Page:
These are just some of the key critical issues that underpin a strategy and that need to be reviewed at least twice a year.

3.Take note of the external environment that surrounds your business. Business owners tend to look at their business from the inside out. They are often so focused on the day-to-day that they lose awareness of what is happening around them.

To give you an example, we recently developed a marketing strategy for a privately owned timber company. In our initial discovery session we spoke about key market drivers; reducing the environmental footprint of construction projects was one. At first however, the business owner was very reluctant to explore this area. He wanted to bury his head in the sand to a point, as he knew deep down that the changing market dynamics would have a significant impact on how he packaged his product and services. With an even more detailed analysis of the market and the environment, the importance of timber products and processes that support an eco-friendly approach to design and construction simply couldn’t be ignored and became critical to a strategy that would see his business grow.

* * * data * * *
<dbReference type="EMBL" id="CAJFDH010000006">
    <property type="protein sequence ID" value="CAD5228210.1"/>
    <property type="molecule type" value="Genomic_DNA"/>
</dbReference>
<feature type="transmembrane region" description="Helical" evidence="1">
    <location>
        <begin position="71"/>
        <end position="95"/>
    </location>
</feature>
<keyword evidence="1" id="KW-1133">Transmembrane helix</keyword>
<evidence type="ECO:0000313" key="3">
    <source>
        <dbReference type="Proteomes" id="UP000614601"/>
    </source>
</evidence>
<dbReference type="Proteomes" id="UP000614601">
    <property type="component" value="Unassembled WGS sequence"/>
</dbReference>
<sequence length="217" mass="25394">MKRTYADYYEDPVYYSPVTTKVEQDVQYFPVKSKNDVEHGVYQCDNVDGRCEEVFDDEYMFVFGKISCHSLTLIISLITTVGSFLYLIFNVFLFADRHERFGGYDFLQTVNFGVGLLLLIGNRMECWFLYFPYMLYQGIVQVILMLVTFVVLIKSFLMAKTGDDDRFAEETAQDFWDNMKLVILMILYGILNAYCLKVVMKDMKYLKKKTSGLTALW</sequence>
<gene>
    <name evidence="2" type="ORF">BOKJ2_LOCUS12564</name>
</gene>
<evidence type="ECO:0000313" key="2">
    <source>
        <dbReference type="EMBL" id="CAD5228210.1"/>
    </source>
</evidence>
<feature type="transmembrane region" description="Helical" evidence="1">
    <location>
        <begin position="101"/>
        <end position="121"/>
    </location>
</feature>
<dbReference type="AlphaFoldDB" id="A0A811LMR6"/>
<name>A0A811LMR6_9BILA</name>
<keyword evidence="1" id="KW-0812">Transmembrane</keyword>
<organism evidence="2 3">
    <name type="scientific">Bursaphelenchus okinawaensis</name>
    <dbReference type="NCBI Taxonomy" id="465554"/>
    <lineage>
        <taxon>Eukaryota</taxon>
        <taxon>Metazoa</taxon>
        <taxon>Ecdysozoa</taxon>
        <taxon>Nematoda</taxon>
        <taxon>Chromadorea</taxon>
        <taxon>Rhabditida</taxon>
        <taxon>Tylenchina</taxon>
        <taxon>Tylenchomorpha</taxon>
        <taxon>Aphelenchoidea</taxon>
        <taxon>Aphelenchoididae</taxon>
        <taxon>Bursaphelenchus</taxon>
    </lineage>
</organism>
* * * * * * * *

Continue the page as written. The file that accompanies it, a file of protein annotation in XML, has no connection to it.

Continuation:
Without examining the external environment such as the economic outlook, government legislation and regulation, competitors etc, the timber company would have continued with a strategy that in the current environment was outdated, making it hard to achieve the businesses growth objectives.